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Is the USDA's New Symbol of Dietary Correctness a Coup for the Dairy Industry?

While there's some good news when it comes to fruit and vegetables, the new guidelines seem tailored to encourage maximum dairy industry profitability.

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Lactose intolerance, by some estimates, affects 75 percent of the world's population. Caucasians have one of the lowest rates of intolerance, at only 12 percent. These numbers don't include the people like me, who may not get explosive diarrhea and other classic effects of lactose intolerance, but don't do well on dairy, with results including phlegm, heartburn and upset stomach. And if 75 percent or more of the world's humans can't handle dairy, it's hard to argue it being necessary for optimal human health.  

Here is USDA's obsequiously dairy-centric advice to the lactose-averse: "If you avoid milk because of lactose intolerance, the most reliable way to get the health benefits of dairy products is to choose lactose-free alternatives within the Dairy Group, such as cheese, yogurt, lactose-free milk, or calcium-fortified soymilk (soy beverage), or to consume the enzyme lactase before consuming milk."  

Calcium is the primary justification for the importance of dairy, but many green vegetables offer just as much calcium as milk, and in a more absorbable form. With the exception of soymilk, all other calcium sources, including almond milk -- which contains twice the calcium of dairy milk -- are cautioned against:  

"[Non-soy, non-dairy calcium sources] may provide calcium, but may not provide the other nutrients found in dairy products."  

If science and health were calling the shots, then milk products would simply be absorbed into the protein category as one of many ways to get your essential amino acids, or perhaps into a "calcium" group that would also include dark-green leafy vegetables and fortified dairy alternatives.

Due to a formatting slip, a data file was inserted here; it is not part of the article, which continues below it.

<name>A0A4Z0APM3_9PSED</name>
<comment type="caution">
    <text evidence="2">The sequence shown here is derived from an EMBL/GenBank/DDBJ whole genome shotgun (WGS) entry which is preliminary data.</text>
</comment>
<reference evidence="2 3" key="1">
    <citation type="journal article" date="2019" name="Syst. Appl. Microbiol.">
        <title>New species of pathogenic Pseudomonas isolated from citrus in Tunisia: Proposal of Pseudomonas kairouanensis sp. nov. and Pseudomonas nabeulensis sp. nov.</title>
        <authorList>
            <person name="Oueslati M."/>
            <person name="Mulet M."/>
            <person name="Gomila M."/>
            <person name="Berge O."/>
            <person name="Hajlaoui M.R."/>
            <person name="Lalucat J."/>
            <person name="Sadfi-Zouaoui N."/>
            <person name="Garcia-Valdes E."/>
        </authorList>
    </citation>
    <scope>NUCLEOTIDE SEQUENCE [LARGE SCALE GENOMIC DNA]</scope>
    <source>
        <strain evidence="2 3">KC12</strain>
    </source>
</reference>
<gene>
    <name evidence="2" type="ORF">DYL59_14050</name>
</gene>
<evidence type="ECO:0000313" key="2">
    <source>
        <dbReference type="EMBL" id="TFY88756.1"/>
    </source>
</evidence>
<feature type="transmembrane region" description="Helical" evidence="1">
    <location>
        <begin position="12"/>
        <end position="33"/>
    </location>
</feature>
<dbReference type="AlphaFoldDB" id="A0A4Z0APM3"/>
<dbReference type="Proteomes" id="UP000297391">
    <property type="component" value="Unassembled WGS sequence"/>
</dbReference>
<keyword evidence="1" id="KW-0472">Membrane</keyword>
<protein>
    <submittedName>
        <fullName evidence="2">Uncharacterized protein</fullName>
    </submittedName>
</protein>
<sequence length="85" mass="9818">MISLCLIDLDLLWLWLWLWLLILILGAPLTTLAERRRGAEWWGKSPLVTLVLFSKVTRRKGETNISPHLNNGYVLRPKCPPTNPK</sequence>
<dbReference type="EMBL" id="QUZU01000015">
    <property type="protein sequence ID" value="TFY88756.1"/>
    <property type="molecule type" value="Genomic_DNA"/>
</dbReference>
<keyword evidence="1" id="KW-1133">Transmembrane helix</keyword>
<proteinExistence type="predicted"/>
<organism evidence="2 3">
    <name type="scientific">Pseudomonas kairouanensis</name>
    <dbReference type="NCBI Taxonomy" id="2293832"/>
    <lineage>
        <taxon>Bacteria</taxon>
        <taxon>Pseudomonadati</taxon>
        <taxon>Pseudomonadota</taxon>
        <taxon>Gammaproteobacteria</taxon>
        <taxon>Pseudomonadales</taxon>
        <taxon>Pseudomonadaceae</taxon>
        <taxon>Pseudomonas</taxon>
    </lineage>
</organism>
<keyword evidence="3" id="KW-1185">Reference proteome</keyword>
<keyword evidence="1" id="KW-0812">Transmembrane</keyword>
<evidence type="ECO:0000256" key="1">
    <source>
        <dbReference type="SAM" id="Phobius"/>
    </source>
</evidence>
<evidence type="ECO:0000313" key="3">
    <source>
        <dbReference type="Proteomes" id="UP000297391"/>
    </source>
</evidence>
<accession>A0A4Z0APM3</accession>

Much of the positive health hype about dairy is perpetuated by the National Dairy Council, which has a history of exaggerating dairy's positives and downplaying its negatives. In 2007 the Federal Trade Commission forced the NDC to retract its claim that dairy consumption encourages weight loss.  

The NDC is "the nutrition research, education and communications arm of Dairy Management Inc," the Web site of which makes its intentions clear -- and improving public health isn't one of them. "DMI helps build demand for dairy on behalf of dairy producers and is dedicated to the success of the dairy industry."  

Consuming dairy products is a choice that we (at least the lactose tolerant among us) have. But to spin the consumption of milk as a thrice-daily necessity is yet another scary reminder of the power that industries wield on policy.  

At least with food we have the option to think for ourselves. But if USDA policy is so clearly shaped by industry, it makes you wonder about compromises the agency might make in other areas of its purview. USDA regularly makes decisions on things like pesticide regulation, forest policy and approval or disapproval of genetically modified crops. And those decisions, unlike a plate symbol, aren't so easily ignored.

Ari LeVaux writes a syndicated weekly food column, Flash in the Pan.

 
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